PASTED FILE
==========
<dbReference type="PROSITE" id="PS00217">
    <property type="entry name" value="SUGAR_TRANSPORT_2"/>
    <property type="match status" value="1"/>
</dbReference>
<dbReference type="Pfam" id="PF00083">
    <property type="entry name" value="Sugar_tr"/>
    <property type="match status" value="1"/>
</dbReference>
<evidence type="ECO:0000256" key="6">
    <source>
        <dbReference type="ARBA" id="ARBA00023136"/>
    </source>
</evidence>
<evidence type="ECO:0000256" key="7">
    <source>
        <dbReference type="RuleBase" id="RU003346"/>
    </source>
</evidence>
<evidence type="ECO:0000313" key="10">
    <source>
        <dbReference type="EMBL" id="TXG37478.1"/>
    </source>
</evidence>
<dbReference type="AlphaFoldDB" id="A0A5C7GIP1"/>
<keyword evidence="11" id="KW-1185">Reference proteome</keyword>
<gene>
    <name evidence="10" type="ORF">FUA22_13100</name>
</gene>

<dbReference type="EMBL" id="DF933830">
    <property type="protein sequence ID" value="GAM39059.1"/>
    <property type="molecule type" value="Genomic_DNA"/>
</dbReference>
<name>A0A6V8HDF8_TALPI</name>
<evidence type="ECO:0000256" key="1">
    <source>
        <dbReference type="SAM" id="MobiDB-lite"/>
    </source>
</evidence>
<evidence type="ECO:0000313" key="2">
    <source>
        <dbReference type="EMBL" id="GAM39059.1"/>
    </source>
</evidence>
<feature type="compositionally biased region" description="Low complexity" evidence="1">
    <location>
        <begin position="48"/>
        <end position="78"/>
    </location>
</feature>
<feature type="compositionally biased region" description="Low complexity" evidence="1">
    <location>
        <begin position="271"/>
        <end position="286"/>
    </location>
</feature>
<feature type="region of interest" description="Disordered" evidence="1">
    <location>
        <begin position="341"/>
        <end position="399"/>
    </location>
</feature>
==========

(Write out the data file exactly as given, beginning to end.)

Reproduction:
<dbReference type="PROSITE" id="PS00217">
    <property type="entry name" value="SUGAR_TRANSPORT_2"/>
    <property type="match status" value="1"/>
</dbReference>
<dbReference type="Pfam" id="PF00083">
    <property type="entry name" value="Sugar_tr"/>
    <property type="match status" value="1"/>
</dbReference>
<evidence type="ECO:0000256" key="6">
    <source>
        <dbReference type="ARBA" id="ARBA00023136"/>
    </source>
</evidence>
<evidence type="ECO:0000256" key="7">
    <source>
        <dbReference type="RuleBase" id="RU003346"/>
    </source>
</evidence>
<evidence type="ECO:0000313" key="10">
    <source>
        <dbReference type="EMBL" id="TXG37478.1"/>
    </source>
</evidence>
<dbReference type="AlphaFoldDB" id="A0A5C7GIP1"/>
<keyword evidence="11" id="KW-1185">Reference proteome</keyword>
<gene>
    <name evidence="10" type="ORF">FUA22_13100</name>
</gene>

<dbReference type="EMBL" id="DF933830">
    <property type="protein sequence ID" value="GAM39059.1"/>
    <property type="molecule type" value="Genomic_DNA"/>
</dbReference>
<name>A0A6V8HDF8_TALPI</name>
<evidence type="ECO:0000256" key="1">
    <source>
        <dbReference type="SAM" id="MobiDB-lite"/>
    </source>
</evidence>
<evidence type="ECO:0000313" key="2">
    <source>
        <dbReference type="EMBL" id="GAM39059.1"/>
    </source>
</evidence>
<feature type="compositionally biased region" description="Low complexity" evidence="1">
    <location>
        <begin position="48"/>
        <end position="78"/>
    </location>
</feature>
<feature type="compositionally biased region" description="Low complexity" evidence="1">
    <location>
        <begin position="271"/>
        <end position="286"/>
    </location>
</feature>
<feature type="region of interest" description="Disordered" evidence="1">
    <location>
        <begin position="341"/>
        <end position="399"/>
    </location>
</feature>